In an exemplary embodiment of the multilayered thermite structure 10, the first metal layer 14 and second metal layer 18 are composed of the same metal, and the first metal oxide layer 16 and the second metal oxide layer 20 are composed of the same metal oxide, which can undergo a thermite reaction with the metal when the structure is activated.
In another exemplary embodiment of the multilayered thermite structure 10, the first metal layer 14 is composed of a first metal, the second metal layer 18 is composed of a different second metal, and the first metal oxide layer 16 and second metal oxide layer 20 are composed of the same metal oxide. In the embodiment, the metal oxide material is effective to undergo a first thermite reaction with the first metal and a different, second thermite reaction with the second metal. This arrangement of metal and metal oxide layers can be repeated any desired number of times to produce a multilayered thermite structure including additional layers.
In yet another exemplary embodiment of the multilayered thermite structure 10, the first metal layer 14 and second metal layer 18 are of the same metal, the first metal oxide layer 16 is of a first metal oxide and the second metal oxide layer 20 is of a different second metal oxide. In the embodiment, the metal has a composition effective to undergo a first thermite reaction with the first metal oxide and a different, second thermite reaction with the second metal oxide. This arrangement of metal and metal oxide layers can be repeated any desired number of times to produce a multilayered thermite structure including additional layers.
Accordingly, embodiments of the multilayered thermite structure can include layers of various combinations of metals and metal oxides that are effective to undergo a single thermite reaction, or various combinations of metals and metal oxides that are effective to undergo two or more different thermite reactions, when the structure is activated.
The metals and metal oxides that are used to form the multilayered thermite structures can be selected based on their ability to undergo one or more thermite reactions having a sufficiently high heat of reaction to release a desirably high amount of energy when activated. The metals and metal oxides of the respective metal and metal oxide layers are preferably, but are not limited to, pure metals and metal oxides, respectively. Thermodynamic values for thermite reactions are described in S.H. Fischer and M. C. Grubelich, “A survey of combustible metals, thermites, and intermetallics for pyrotechnic applications,” American Institute of Aeronautics and Astronautics, Inc., AIAA Meeting Papers on Disc, July 1996, pp. 1-13. Exemplary embodiments of the multilayered thermite structures can include one or more of the following pairs of metals and metal oxides arranged in respective alternating layered structures: Ti/CuO, Ti/Pb3O4, Zr/CuO, Ti/Fe2O3, Ti/Fe3O4, Ti/MnO2, Zr/Fe2O3 and Zr/MnO2. These pairs of metals and metal oxides undergo the following thermite reactions with the corresponding heats of reaction, −Q, based on mass and volume of the reactants:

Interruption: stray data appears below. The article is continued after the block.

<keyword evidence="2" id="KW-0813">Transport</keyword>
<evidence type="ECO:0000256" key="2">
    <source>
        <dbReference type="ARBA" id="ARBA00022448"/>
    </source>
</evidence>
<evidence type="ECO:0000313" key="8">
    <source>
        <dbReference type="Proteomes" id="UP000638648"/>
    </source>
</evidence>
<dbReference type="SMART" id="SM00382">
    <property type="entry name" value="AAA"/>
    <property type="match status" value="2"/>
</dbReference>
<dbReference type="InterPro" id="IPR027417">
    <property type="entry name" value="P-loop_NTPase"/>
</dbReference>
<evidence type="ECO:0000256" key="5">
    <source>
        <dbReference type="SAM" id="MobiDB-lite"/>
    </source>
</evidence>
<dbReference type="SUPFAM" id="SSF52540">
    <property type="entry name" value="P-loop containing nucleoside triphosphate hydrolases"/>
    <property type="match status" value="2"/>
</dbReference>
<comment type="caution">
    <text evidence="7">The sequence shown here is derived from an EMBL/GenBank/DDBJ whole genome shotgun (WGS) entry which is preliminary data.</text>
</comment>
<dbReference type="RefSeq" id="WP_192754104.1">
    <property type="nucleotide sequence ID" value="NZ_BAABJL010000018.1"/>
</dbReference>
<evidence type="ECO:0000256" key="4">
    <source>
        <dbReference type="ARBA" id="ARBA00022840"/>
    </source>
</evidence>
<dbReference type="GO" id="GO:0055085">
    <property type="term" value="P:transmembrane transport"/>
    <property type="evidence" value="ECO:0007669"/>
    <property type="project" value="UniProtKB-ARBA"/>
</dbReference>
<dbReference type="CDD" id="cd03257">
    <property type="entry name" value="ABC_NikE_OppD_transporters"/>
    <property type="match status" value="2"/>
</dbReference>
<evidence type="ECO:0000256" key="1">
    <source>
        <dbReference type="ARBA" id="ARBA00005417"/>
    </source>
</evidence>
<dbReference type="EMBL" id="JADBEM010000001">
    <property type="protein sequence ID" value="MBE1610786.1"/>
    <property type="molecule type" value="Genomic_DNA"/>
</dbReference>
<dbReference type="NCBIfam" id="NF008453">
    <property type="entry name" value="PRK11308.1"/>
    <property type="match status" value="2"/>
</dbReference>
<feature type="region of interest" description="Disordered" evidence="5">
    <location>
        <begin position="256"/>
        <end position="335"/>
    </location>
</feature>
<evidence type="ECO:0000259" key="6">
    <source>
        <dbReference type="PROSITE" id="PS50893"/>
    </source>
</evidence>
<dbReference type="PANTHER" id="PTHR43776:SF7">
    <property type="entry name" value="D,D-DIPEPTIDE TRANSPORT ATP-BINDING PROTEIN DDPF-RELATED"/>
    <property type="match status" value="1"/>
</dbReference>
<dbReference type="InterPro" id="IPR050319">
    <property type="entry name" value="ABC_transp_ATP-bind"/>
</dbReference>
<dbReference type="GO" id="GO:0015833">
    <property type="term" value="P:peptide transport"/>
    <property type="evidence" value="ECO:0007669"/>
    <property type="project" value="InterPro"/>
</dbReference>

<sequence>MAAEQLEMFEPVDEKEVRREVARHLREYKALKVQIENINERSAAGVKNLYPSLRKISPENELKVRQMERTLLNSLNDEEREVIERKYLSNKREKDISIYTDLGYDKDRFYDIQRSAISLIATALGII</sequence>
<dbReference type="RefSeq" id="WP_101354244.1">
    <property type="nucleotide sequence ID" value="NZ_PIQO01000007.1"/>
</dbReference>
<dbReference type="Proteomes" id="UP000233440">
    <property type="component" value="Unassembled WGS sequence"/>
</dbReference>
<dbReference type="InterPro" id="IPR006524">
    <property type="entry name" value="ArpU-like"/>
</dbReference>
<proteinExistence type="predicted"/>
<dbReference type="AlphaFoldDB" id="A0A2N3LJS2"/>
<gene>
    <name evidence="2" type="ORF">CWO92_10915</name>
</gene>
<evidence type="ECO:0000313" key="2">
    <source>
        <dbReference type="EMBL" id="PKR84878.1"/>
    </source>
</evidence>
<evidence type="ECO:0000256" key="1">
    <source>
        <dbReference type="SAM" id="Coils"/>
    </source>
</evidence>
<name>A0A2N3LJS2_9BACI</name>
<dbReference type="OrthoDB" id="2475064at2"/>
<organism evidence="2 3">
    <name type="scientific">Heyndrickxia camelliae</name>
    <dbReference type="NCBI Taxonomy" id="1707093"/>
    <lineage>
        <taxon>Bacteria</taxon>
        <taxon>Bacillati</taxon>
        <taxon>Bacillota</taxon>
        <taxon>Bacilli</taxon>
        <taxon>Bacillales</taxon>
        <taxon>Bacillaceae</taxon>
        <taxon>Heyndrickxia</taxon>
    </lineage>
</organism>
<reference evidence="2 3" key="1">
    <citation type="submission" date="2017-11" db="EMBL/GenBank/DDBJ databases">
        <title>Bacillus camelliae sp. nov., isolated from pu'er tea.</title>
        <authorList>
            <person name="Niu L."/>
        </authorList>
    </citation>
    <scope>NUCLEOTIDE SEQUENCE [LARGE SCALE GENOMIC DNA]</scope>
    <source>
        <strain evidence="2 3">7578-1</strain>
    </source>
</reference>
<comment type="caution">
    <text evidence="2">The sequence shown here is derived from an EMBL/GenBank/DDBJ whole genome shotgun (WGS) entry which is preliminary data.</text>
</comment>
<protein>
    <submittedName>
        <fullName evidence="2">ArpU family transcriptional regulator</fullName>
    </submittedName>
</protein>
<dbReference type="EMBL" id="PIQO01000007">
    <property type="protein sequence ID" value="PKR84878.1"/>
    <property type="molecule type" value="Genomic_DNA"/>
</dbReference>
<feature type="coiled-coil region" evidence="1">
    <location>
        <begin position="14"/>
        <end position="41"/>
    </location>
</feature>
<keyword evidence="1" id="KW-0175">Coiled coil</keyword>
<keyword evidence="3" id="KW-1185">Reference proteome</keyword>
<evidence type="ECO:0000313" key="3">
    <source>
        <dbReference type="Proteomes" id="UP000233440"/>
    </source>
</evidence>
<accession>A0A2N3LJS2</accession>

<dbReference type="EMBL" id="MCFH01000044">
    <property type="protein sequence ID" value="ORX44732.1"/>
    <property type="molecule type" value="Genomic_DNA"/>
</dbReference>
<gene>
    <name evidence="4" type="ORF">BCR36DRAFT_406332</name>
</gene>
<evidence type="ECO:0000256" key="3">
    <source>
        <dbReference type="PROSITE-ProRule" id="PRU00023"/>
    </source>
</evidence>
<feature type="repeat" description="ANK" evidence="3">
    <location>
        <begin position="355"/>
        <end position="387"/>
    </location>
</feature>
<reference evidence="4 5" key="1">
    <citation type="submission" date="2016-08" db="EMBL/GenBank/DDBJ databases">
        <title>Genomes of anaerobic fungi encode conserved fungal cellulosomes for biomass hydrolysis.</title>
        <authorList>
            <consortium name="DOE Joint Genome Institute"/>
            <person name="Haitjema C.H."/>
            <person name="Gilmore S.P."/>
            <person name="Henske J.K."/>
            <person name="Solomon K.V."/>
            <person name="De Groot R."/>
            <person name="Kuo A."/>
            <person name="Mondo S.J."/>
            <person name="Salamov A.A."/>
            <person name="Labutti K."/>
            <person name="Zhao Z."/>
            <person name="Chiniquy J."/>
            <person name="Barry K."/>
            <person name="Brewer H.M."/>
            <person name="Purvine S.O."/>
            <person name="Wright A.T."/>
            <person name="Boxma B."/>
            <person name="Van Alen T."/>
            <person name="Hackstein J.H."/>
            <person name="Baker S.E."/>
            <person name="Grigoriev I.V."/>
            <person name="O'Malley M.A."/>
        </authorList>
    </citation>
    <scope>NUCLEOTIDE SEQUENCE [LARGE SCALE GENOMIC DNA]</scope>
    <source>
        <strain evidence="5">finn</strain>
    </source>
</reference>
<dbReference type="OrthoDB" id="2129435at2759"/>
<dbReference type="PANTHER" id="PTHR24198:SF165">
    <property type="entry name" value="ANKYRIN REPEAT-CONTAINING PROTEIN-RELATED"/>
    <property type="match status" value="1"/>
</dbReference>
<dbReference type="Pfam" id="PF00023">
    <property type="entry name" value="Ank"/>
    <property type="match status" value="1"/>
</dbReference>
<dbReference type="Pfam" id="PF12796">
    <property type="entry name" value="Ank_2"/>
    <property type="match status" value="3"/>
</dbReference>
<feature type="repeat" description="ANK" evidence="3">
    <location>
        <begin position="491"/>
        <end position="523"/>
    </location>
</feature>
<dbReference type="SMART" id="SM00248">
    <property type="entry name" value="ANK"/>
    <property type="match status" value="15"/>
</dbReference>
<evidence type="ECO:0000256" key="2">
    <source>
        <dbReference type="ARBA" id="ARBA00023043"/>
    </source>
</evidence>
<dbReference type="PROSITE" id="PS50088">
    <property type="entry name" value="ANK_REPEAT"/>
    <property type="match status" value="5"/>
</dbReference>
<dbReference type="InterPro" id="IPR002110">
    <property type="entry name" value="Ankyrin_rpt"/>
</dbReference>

In an exemplary embodiment, the multilayered thermite structure includes alternating layers of Ti and Fe2O3, which can undergo thermite reaction (d) and/or (e). In another exemplary embodiment, the multilayered thermite structure includes alternating layers of Ti/CuO/Ti/Fe2O3, where Ti and CuO and Ti and Fe2O3, respectively, can undergo two different thermite reactions (e.g., thermite reactions (a) and (d), respectively). In another exemplary embodiment, the multilayered thermite structure includes alternating layers of Ti/CuO/Zr, where Ti and CuO and Zr and CuO, respectively, can undergo two different thermite reactions (e.g., thermite reactions (a) and (c), respectively).
The metal and metal oxide layers of the multilayered thermite structures can be deposited on any suitable substrate material. For example, the substrate can be composed of a metal, ceramic, glass, semiconductor or polymer material, or a combination of two or more of these materials. The substrate can have any suitable shape and size, such as that of a tube, sheet, or the like. The multilayered thermite structures can be formed on one or more selected surfaces and/or surface regions of the substrate. In an embodiment, the substrate is preferably retained as part of the multilayered structure. In another embodiment, the substrate is removed using any suitable technique after forming the multilayer structure.
The metal layers of the multilayered thermite structure can be deposited by any suitable deposition technique(s). For example, the metal layers can be deposited by chemical vapor deposition (CVD), low-pressure chemical vapor deposition (LPCVD), plasma enhanced chemical vapor deposition (PECVD), sputtering, and the like. The deposition technique that is utilized to produce a particular thermite structure can be selected based on various factors, such as the particular metal layer composition that is to be deposited.
The metal oxide layer(s) of the thermite structures can be deposited by any suitable technique(s) for metal oxide deposition. For example, the metal oxide layers can be deposited by electron beam evaporation, ion-assisted deposition, sputter deposition, PECVD, and the like.
The metal layer(s) and metal oxide layer(s) can be deposited in the same reaction chamber, or in different reaction chambers (e.g., in a deposition tool including multiple interconnected process chambers). For example, metal and metal oxide layers can be deposited in the same reaction chamber by sputter deposition using a multi-material target, e.g., a target including regions of the metal and metal oxide materials. Alternatively, the target can include the metal of the metal oxide to be deposited, and an oxygen gas source can be utilized for depositing metal oxide layers from the sputtered metal.